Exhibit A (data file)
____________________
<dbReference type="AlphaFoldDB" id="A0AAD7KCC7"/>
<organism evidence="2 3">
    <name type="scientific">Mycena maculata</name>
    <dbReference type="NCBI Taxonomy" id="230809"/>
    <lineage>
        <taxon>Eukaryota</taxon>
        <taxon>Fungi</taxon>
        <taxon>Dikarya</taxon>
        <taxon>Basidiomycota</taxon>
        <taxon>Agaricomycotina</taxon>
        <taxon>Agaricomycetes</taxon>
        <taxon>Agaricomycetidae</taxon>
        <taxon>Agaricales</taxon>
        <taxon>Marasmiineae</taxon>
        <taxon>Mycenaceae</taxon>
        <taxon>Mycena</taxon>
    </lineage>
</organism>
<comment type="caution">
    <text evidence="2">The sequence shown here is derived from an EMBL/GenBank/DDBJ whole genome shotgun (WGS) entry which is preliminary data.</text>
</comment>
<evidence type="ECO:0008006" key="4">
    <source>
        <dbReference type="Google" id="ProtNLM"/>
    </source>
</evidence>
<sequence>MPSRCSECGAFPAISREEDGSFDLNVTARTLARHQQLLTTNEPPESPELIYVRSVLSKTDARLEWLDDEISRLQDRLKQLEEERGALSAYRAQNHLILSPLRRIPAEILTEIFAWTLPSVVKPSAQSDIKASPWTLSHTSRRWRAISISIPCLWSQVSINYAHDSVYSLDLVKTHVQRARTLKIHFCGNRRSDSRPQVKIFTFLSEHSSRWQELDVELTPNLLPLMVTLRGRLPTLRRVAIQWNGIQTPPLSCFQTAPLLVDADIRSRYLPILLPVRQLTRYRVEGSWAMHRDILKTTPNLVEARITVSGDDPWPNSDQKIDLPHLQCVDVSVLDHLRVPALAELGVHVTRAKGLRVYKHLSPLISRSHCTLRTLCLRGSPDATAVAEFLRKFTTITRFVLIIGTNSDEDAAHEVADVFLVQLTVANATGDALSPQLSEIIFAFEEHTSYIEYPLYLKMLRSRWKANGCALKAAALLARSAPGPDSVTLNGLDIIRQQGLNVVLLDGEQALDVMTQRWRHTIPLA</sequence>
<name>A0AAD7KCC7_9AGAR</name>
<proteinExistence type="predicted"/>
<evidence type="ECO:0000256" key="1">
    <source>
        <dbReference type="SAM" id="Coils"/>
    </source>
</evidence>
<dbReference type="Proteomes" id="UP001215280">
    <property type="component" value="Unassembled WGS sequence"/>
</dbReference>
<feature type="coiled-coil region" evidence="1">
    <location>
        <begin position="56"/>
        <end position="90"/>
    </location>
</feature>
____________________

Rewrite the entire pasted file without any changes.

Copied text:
<dbReference type="AlphaFoldDB" id="A0AAD7KCC7"/>
<organism evidence="2 3">
    <name type="scientific">Mycena maculata</name>
    <dbReference type="NCBI Taxonomy" id="230809"/>
    <lineage>
        <taxon>Eukaryota</taxon>
        <taxon>Fungi</taxon>
        <taxon>Dikarya</taxon>
        <taxon>Basidiomycota</taxon>
        <taxon>Agaricomycotina</taxon>
        <taxon>Agaricomycetes</taxon>
        <taxon>Agaricomycetidae</taxon>
        <taxon>Agaricales</taxon>
        <taxon>Marasmiineae</taxon>
        <taxon>Mycenaceae</taxon>
        <taxon>Mycena</taxon>
    </lineage>
</organism>
<comment type="caution">
    <text evidence="2">The sequence shown here is derived from an EMBL/GenBank/DDBJ whole genome shotgun (WGS) entry which is preliminary data.</text>
</comment>
<evidence type="ECO:0008006" key="4">
    <source>
        <dbReference type="Google" id="ProtNLM"/>
    </source>
</evidence>
<sequence>MPSRCSECGAFPAISREEDGSFDLNVTARTLARHQQLLTTNEPPESPELIYVRSVLSKTDARLEWLDDEISRLQDRLKQLEEERGALSAYRAQNHLILSPLRRIPAEILTEIFAWTLPSVVKPSAQSDIKASPWTLSHTSRRWRAISISIPCLWSQVSINYAHDSVYSLDLVKTHVQRARTLKIHFCGNRRSDSRPQVKIFTFLSEHSSRWQELDVELTPNLLPLMVTLRGRLPTLRRVAIQWNGIQTPPLSCFQTAPLLVDADIRSRYLPILLPVRQLTRYRVEGSWAMHRDILKTTPNLVEARITVSGDDPWPNSDQKIDLPHLQCVDVSVLDHLRVPALAELGVHVTRAKGLRVYKHLSPLISRSHCTLRTLCLRGSPDATAVAEFLRKFTTITRFVLIIGTNSDEDAAHEVADVFLVQLTVANATGDALSPQLSEIIFAFEEHTSYIEYPLYLKMLRSRWKANGCALKAAALLARSAPGPDSVTLNGLDIIRQQGLNVVLLDGEQALDVMTQRWRHTIPLA</sequence>
<name>A0AAD7KCC7_9AGAR</name>
<proteinExistence type="predicted"/>
<evidence type="ECO:0000256" key="1">
    <source>
        <dbReference type="SAM" id="Coils"/>
    </source>
</evidence>
<dbReference type="Proteomes" id="UP001215280">
    <property type="component" value="Unassembled WGS sequence"/>
</dbReference>
<feature type="coiled-coil region" evidence="1">
    <location>
        <begin position="56"/>
        <end position="90"/>
    </location>
</feature>